Review: AKG Perception 220 vs AKG C900 vs Behringer C3

AKG Perception 220 (P 220) and Capacitor 900 (C900) along side one
another. The P 220 (bottom) looks a similar size but is very much heavier
indeed. 
This post is a complete indulgence and basically pure microphone porn. I have a bunch of programmer and software stuff in brewing in the background - but if you love microphones or are just curious about buying options in the 'pro-sumer' end of the market - read/list/look on :)

Confession time, the last couple of years have been a wonderful time as my children are now all growing up and so I can go back to hobbies I had as a young person. One of those was electronics, another audio and a third making music. Right now I want to get back into playing the Sax but electronics and audio are definitely in full resurgence. Wow - what fun there is to be had with modern recording equipment and how much there is to learn, build upon and be creative with microphones!

I bought an AKG Perception 220 large diaphragm capacitor (aka condenser) microphone to be my 'go to' podcasting mike. Then I bought a second hand AKG C900. What is odd is that the C900 has proven to be my 'go to' mike! In the podcast (below) I explain when and view the pros and cons of both microphones for podcasting and recording guitar at home. Also, I throw in a quick comparison to the super low cost Behringer C1 and C3.

The porn:
The C900 behind a Roxdon pop filter. The C900 has a built in pop shield but this is not quite good enough
for the completely pop free sound one wants for a podcast or studio recording. Here I am using a low
level floor stand as a desk stand to give me more robust and flexible microphone mounting than a traditional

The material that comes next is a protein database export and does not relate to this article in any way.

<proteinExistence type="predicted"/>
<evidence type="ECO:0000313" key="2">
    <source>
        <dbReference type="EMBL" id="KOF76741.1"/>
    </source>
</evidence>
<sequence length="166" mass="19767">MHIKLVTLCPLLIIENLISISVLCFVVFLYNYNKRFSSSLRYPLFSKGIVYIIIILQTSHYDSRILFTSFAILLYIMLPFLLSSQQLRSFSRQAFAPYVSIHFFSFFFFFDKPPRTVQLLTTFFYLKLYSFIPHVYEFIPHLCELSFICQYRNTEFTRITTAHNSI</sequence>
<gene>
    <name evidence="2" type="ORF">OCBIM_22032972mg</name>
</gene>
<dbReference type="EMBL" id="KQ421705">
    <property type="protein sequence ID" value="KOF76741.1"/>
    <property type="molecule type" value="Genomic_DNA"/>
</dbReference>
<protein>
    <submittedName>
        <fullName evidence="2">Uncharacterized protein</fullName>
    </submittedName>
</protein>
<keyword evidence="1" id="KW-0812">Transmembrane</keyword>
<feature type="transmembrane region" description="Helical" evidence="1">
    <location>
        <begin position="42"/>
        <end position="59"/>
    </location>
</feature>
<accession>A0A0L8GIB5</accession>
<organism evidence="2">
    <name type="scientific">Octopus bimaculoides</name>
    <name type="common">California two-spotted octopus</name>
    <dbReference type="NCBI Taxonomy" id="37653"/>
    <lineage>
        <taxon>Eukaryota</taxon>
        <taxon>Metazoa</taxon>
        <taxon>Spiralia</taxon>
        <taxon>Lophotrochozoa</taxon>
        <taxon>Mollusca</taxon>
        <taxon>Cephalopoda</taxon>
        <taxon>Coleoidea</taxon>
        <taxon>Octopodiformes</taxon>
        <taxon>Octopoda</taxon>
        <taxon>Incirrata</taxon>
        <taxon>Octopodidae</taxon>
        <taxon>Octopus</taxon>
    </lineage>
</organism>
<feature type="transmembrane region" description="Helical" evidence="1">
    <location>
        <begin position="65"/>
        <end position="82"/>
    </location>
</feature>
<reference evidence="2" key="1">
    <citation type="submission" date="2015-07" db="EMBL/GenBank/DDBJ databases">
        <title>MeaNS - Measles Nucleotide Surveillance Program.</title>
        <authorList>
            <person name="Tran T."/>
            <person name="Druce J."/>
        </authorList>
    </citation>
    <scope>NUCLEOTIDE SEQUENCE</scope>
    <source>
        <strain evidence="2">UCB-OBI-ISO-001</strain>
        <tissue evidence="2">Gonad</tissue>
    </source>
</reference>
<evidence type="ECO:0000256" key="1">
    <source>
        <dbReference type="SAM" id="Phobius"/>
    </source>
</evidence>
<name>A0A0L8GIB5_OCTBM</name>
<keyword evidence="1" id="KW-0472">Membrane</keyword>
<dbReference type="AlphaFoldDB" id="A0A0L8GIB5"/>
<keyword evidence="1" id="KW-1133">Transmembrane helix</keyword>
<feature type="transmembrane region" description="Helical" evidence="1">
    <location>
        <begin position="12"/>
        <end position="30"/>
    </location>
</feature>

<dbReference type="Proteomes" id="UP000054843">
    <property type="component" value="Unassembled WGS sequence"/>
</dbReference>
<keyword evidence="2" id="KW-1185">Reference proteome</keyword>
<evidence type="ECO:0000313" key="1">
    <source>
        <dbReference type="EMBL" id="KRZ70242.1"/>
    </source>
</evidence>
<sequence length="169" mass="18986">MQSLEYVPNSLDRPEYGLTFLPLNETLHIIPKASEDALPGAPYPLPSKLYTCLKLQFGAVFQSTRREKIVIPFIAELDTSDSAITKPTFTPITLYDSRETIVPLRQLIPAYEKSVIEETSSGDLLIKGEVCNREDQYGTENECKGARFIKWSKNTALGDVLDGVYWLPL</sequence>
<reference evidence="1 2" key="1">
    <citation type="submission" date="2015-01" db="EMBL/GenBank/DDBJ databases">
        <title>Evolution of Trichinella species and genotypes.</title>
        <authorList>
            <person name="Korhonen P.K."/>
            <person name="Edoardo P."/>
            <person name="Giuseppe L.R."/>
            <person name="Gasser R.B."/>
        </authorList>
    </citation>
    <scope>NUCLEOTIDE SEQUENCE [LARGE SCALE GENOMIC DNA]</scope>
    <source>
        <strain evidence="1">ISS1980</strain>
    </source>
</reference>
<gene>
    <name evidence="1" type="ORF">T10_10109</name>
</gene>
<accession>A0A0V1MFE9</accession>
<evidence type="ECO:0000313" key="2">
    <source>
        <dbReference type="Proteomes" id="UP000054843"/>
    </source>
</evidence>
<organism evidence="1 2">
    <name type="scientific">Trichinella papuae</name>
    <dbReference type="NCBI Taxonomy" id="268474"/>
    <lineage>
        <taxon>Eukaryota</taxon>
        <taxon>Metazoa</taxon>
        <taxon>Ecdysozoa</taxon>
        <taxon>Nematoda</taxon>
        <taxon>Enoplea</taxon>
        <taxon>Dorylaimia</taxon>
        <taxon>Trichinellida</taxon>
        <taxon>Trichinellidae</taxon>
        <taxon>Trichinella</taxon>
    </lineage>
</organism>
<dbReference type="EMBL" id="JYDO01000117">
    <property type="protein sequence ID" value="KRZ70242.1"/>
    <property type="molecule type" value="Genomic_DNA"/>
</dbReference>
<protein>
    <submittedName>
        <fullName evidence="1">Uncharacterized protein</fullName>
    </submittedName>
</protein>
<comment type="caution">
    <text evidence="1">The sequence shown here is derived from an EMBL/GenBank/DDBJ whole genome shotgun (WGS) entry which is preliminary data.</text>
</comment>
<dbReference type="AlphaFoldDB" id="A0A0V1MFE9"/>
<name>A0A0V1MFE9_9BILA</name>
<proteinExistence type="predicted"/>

desk stand.
The Roxdon filter is very effective indeed and can be close to the microphone and still work. This is not the case
for some lower cost nylon mesh style pop filters I have used. As you can see here, the C900 has a very robust
spring steal basket over the element. I am not going to say this is as strong as a SM58, but you would need to
try very hard indeed to break it.
The capsule for the C900 is a thing of engineering beauty. The whole thing is gold plated. It is mounted on a flexible
disk with no part of it touching the rigid parts of the microphone body. Not only does this reduce handling noise to
a minimum, it also ensures that knocks and vibration on the microphone body are damped before they reach the capsule
and so the delicate capacitor element is defended from damage.
As I mentioned above, the Roxdon is an excellent pop filter. I would very highly recommend it to anyone. At first glance
one might think that the wider spacing of the wholes in the metal mesh compared to the more normal fabric would let pops
through, but the reality is that it just does not. Because the membrane does not deform, its performance is better than the
traditional design.
Unlike then C 900, the P 220 has no protection against handling noise in the microphone its self. As is traditional
with large diaphragm mikes, it relies on a spider mount to shield it against vibration from the microphone stand and is
not intended to be handled.
The Behringer C3 is a similar size to the P220 but might lighter and because of that
more practical. It is a shame that the sound quality is nothing like as good as either
of the AKGs. Note that both the Behringer and P 220 have base roll off and a pad
switch which are not available on the C900.
Here we can see the C900 (centre). Also there is a Little Dot MkIII headphone amp (bottom right) an AKG D109 (middle left) the
case for the P 220 (top left) and the mixer and some audio processors (top to middle right). Note that the pop filter is attached to
the microphone stand with gaffer-tape; some things never change.
The Perception 220 definitely looks the part. It is a very elegant piece of equipment with the highest of machining and production
standards. This mike is cardioid (as are the C900 and Behringer) with the peak of sensitivity in the direction of the AKG badge.